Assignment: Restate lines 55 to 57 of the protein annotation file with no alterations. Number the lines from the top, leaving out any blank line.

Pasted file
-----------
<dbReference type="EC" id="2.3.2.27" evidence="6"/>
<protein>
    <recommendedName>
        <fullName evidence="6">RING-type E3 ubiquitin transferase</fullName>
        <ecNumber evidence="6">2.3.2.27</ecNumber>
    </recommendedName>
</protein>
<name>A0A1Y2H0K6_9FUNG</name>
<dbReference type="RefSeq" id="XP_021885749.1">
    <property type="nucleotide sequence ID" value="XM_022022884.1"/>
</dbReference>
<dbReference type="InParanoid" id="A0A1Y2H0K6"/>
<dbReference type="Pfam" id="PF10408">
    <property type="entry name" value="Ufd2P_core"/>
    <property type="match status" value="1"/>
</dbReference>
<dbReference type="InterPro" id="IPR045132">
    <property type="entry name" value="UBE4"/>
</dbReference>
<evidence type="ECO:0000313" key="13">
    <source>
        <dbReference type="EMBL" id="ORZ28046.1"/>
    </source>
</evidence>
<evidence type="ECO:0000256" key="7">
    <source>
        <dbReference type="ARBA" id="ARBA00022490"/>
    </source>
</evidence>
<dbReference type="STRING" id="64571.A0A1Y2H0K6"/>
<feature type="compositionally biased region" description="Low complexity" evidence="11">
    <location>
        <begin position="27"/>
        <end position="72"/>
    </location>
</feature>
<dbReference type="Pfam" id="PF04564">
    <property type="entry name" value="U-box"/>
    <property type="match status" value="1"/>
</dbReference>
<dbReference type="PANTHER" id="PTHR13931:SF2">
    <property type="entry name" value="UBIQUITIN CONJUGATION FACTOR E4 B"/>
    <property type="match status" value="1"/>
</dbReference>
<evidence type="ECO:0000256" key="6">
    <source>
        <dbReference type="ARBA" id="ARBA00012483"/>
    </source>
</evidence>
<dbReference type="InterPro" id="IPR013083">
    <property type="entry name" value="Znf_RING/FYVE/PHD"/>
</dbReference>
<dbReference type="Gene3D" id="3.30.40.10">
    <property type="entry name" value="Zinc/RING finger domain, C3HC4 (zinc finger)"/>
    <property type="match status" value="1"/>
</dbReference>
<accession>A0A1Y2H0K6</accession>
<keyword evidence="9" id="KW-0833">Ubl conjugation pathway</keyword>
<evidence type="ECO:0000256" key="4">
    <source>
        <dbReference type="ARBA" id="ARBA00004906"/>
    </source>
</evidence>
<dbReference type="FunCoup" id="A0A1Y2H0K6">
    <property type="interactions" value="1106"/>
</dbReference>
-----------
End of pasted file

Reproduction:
    <property type="match status" value="1"/>
</dbReference>
<accession>A0A1Y2H0K6</accession>